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## Main Question or Discussion Point

I have this problem.

Imagine, in 3D space, a rocket that has to go to a certain point in the minimum possible time, so that when it gets to its destination its speed is 0. How much thrust to apply and in what direction?

My problem is purely ideal: there is no mass loss due to fuel consumption; the thruster has maximum force it can apply and can maintain it indefinitely; the rocket can be considered a point in space, and there's no gravity involved. The orientation and power of the thrust can change at will between 0 and the maximum, and the changes are assumed to happen instantaneously. Since the mass is constant, we can disregard force and just deal with acceleration. So, there is a maximum acceleration. I suspect that there's no need to reduce it below the maximum at any point until reaching the destination, but I can't prove it.

The complication comes from the fact that the rocket can have an arbitrary initial velocity pointing anywhere. Otherwise, the obvious answer would be to accelerate at maximum thrust towards the destination until the distance matches the space needed to "brake", then decelerate (i.e. accelerate in the opposite direction) until it stops, which should happen exactly when it's in the destination. If I didn't mess the calculation up, the distance needed to "brake" is v^2/(2a) where a is the maximum acceleration and v the velocity at a given instant. This is also the solution for the 1D case, which only has the extra complication that the rocket can overshoot once, depending on the initial velocity.

Since we have, in a sense, three points involved (source, destination, and the "tip" of the velocity vector when translated to the rocket), the problem can always be translated to 2D by using the plane that crosses these three points. Therefore, it's enough to solve the problem for the 2D case.

Ideally for me, the solution would be in the form of a function that accepts a velocity vector and a destination point, and gives the acceleration to apply at that instant. It can always be rotated so that the destination is to the right of the rocket on the X axis, in which case a distance to the destination would suffice instead of two coordinates. This diagram will hopefully illustrate it:

Does anyone have a clue on how to find such a function?

Imagine, in 3D space, a rocket that has to go to a certain point in the minimum possible time, so that when it gets to its destination its speed is 0. How much thrust to apply and in what direction?

My problem is purely ideal: there is no mass loss due to fuel consumption; the thruster has maximum force it can apply and can maintain it indefinitely; the rocket can be considered a point in space, and there's no gravity involved. The orientation and power of the thrust can change at will between 0 and the maximum, and the changes are assumed to happen instantaneously. Since the mass is constant, we can disregard force and just deal with acceleration. So, there is a maximum acceleration. I suspect that there's no need to reduce it below the maximum at any point until reaching the destination, but I can't prove it.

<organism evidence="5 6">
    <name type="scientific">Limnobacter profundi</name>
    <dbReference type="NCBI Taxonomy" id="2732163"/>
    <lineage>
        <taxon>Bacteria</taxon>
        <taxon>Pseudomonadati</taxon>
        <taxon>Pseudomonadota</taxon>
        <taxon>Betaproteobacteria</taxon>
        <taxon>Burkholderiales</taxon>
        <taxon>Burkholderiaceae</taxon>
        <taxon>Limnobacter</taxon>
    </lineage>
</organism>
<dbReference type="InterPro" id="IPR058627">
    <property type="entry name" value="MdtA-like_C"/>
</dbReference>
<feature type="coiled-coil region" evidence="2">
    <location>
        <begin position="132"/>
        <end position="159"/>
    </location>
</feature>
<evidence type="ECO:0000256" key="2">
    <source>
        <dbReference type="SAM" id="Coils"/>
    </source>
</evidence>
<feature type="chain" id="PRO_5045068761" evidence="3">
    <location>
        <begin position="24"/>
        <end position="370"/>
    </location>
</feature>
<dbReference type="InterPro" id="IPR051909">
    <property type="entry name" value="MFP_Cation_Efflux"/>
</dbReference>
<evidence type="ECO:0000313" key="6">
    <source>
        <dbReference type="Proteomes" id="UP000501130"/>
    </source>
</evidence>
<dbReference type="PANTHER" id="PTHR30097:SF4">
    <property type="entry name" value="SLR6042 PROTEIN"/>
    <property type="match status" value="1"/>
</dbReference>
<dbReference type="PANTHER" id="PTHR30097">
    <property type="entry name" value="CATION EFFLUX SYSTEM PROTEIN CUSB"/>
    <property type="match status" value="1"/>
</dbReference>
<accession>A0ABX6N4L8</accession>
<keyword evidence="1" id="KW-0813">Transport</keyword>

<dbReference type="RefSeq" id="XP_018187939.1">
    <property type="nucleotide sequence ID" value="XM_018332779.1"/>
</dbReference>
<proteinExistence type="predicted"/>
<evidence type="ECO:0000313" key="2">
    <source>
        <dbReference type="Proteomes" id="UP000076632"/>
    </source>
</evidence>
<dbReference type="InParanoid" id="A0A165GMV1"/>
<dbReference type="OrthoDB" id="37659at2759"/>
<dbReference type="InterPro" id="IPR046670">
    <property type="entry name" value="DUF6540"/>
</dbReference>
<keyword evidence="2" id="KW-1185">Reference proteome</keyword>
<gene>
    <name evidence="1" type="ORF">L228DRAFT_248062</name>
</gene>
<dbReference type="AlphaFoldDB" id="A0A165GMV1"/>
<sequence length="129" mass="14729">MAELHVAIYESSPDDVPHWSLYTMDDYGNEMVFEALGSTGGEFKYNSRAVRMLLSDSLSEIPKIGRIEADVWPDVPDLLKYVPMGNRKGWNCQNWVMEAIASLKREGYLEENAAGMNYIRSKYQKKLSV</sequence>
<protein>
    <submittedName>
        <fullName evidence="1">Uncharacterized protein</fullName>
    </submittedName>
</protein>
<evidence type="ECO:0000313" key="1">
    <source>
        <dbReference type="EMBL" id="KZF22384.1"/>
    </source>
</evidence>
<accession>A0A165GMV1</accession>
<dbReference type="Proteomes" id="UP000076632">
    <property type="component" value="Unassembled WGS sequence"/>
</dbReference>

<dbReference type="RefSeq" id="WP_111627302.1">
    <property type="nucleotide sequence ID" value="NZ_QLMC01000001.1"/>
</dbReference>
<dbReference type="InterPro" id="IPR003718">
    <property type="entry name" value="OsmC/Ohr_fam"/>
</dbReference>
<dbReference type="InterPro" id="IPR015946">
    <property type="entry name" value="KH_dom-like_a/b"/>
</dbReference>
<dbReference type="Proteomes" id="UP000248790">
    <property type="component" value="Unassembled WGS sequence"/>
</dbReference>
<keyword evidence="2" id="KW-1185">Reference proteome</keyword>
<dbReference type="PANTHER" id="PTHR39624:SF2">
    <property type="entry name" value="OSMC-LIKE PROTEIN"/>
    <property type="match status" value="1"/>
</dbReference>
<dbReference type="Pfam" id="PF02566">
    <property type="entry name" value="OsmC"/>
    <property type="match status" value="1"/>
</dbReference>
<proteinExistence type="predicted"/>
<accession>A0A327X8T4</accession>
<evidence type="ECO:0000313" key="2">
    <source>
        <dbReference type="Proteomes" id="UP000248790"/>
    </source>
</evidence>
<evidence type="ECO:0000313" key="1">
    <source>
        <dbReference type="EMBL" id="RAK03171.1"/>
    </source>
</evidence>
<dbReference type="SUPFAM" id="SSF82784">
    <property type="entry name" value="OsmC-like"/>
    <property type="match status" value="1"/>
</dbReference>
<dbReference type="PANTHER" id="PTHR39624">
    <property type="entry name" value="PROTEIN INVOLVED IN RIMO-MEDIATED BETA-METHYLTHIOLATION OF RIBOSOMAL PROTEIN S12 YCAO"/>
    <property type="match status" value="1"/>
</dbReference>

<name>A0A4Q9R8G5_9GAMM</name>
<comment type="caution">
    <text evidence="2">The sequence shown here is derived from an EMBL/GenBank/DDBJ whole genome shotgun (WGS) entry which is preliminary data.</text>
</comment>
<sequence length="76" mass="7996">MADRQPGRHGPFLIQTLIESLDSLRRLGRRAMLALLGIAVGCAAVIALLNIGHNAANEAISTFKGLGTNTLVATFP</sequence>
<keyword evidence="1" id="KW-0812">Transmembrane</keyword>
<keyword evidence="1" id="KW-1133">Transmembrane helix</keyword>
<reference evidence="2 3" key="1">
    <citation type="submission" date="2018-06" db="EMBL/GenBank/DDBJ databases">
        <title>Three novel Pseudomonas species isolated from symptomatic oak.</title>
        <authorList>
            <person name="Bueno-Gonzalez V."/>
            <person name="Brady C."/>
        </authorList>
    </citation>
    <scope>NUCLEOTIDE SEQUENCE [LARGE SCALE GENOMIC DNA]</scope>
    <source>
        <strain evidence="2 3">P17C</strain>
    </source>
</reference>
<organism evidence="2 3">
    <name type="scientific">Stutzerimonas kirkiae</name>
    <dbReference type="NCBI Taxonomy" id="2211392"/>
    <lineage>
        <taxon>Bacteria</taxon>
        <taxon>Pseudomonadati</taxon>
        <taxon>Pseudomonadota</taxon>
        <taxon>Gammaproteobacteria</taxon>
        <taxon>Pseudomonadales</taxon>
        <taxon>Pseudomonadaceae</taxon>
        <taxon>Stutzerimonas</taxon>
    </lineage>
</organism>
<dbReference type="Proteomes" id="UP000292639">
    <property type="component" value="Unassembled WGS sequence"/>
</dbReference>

The complication comes from the fact that the rocket can have an arbitrary initial velocity pointing anywhere. Otherwise, the obvious answer would be to accelerate at maximum thrust towards the destination until the distance matches the space needed to "brake", then decelerate (i.e. accelerate in the opposite direction) until it stops, which should happen exactly when it's in the destination. If I didn't mess the calculation up, the distance needed to "brake" is v^2/(2a) where a is the maximum acceleration and v the velocity at a given instant. This is also the solution for the 1D case, which only has the extra complication that the rocket can overshoot once, depending on the initial velocity.

Since we have, in a sense, three points involved (source, destination, and the "tip" of the velocity vector when translated to the rocket), the problem can always be translated to 2D by using the plane that crosses these three points. Therefore, it's enough to solve the problem for the 2D case.

Ideally for me, the solution would be in the form of a function that accepts a velocity vector and a destination point, and gives the acceleration to apply at that instant. It can always be rotated so that the destination is to the right of the rocket on the X axis, in which case a distance to the destination would suffice instead of two coordinates. This diagram will hopefully illustrate it:

Does anyone have a clue on how to find such a function?